Webisode 4. Segment 3
In Love With Progress
The early nineteenth century also became the era of canals. They were quieter, smoother, and more reliable than roads. The challenge was to get goods from the Midwest to the East Coastquickly and inexpensively. Now it happens that the Great Lakes are an inland waterway that stretches from Minnesota to Wisconsin to New York state . If you could build a canal from Buffalo on Lake Erie to Albany on the Hudson River, why you could float goods and people from New York all the way to Chicago and beyond . But it meant digging a ditch 363 miles across the wilds of New York. No canal that long had ever been built . Connecting the ends would be no easy job; Lake Erie is 568 feet higher than the Hudson. The engineers who took on the task had never even seen a canal. They didn't know they weren't qualified. They just got to work. The job took eight years and $7 million. And it required eighty-three locks to raise and lower boats, and an aqueduct to carry them across the Mohawk River. Somehow it all got done .
The Erie Canal was the nation's pride . It was four feet deep and forty feet widea manmade river, an engineering marvel! But you couldn't steam up and down itsteamboats were just getting perfected and it wasn't deep enough for them anyway. What you did was hitch your barge to a mule and let her pull away. Soon canal barge drivers were singing this song:
I've got a mule and her name is Sal,
Before the canal was opened, in 1825, it cost $100 a ton and took two weeks to ship grain from Buffalo to New York. By the 1830s it cost just $8 a ton and took only three-and-a-half days. Immigrants climbed on barges and headed west to build homes and lives . New towns got built along the canal's edge. And, in good part because of canal traffic, New York became the nation's largest city.
Canals are easy to navigatethey have no current to resist. But rivers are a different tale. You can float down a stream, but how do you go upriver against the current? Towards the end of the eighteenth century, several people figured out that steamfrom boiling watercan not only blow the lid off a teapot, it can push a boat. The best steamboats in America were built by an artist and inventor named Robert Fulton. In 1807, Fulton's steamboat, the Clermont, chugged 150 miles up the Hudson River, from New York to Albanyagainst the currentin an astonishing thirty-two hours .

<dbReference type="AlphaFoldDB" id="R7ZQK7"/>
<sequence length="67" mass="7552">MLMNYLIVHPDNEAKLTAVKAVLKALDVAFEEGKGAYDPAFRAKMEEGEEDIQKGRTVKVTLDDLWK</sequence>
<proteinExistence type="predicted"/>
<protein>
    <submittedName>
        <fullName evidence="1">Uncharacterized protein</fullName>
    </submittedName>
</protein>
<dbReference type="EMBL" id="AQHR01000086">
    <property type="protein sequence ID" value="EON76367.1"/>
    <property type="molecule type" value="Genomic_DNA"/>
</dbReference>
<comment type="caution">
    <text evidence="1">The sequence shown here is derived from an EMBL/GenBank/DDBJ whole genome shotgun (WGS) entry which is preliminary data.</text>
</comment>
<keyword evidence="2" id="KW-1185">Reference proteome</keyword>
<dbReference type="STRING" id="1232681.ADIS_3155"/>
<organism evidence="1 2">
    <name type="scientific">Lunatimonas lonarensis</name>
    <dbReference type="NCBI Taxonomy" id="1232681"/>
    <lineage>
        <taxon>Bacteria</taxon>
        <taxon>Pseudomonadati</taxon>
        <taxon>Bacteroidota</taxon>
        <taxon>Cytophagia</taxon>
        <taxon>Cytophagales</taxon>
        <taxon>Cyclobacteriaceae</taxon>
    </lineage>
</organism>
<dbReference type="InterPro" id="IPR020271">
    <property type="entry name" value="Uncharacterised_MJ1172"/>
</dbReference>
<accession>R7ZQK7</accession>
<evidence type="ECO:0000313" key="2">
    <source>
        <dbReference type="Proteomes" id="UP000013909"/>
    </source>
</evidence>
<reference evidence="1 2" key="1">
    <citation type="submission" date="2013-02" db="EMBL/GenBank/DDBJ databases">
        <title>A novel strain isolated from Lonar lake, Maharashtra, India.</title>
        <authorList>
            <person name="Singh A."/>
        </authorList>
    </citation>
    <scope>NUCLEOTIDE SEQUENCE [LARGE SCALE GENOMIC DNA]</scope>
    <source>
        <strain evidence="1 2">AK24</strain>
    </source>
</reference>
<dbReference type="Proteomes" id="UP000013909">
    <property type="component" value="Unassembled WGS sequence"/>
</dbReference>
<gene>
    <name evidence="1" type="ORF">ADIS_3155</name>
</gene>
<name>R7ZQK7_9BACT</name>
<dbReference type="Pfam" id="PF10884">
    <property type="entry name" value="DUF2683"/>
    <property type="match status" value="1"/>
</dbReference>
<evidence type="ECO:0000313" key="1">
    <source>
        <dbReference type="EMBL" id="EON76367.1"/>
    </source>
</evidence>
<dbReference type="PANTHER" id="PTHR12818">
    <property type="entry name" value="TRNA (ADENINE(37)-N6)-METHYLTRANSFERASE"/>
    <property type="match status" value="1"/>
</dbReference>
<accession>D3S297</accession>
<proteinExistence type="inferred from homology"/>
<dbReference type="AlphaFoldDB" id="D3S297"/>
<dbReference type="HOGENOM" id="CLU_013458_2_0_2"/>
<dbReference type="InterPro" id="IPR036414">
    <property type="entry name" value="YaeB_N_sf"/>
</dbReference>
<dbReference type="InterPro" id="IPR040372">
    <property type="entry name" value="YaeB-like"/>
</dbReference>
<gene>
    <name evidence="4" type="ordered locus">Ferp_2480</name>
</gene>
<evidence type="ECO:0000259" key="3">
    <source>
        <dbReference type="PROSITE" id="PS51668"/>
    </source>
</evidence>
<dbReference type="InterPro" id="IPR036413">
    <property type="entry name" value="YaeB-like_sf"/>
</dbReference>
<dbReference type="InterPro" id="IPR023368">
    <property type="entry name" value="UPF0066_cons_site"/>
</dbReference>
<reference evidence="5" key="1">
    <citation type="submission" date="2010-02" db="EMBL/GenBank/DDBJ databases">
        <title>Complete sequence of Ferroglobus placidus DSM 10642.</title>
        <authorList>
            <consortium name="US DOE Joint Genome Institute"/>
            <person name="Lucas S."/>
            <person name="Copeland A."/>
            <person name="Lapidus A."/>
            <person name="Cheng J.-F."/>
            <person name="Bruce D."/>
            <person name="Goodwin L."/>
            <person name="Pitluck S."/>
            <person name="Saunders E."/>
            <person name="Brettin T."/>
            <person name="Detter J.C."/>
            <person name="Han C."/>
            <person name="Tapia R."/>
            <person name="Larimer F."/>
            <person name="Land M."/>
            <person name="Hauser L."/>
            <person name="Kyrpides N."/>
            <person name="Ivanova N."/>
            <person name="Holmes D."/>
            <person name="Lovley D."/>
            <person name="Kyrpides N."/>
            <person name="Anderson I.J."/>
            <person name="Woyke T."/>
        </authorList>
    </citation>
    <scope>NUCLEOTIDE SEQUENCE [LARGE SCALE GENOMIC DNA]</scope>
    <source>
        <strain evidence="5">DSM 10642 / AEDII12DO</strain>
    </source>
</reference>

Could steam power be used on land too? In 1830, the Baltimore & Ohio Railroad opened thirteen miles of track. The railroad cars were pulled by horses . Peter Cooper, a Baltimore inventor, had earlier said he could put a steam engine on the tracks. In 1829 he built a small locomotive he named Tom Thumb, and invited the railroad directors for a ride . Cooper wrote: "We startedsix on the engine, and thirty-six on the car. It was a great occasion. We made the passage to Ellicott's Mills in an hour and twelve minutes ."
Trains were the future. Canals froze in winter, but railroads could be used year-round. The great English writer Charles Dickens came to America and took a train ride. He wrote: "On, on, on tears the mad dragon of an engine with its train of cars; scattering in all directions a shower of burning sparks from its wood fire; screeching, hissing, yelling, panting; until at last the thirsty monster stops beneath a covered way to drink and you have time to breathe again."
By 1840, more than 3,000 miles of track had been laid. By 1860, the year before the Civil War, there were 30,000 miles of track. Traveling by train, at an unbelievable thirty miles an hour, you could go from New York to Chicago in only two days .
It was a head-over-heels affair. It was technology that captured us. We Americans, in the nineteenth century, became fascinated with machines and scientific advances. We fell in love with speedwith locomotives and steamboats and clipper ships. We fell in love with inventionswith John Deere's steel plow, Cyrus McCormick's reaper, Elias Howe's sewing machine , and Samuel Morse's electric telegraph. We fell in love with progress.
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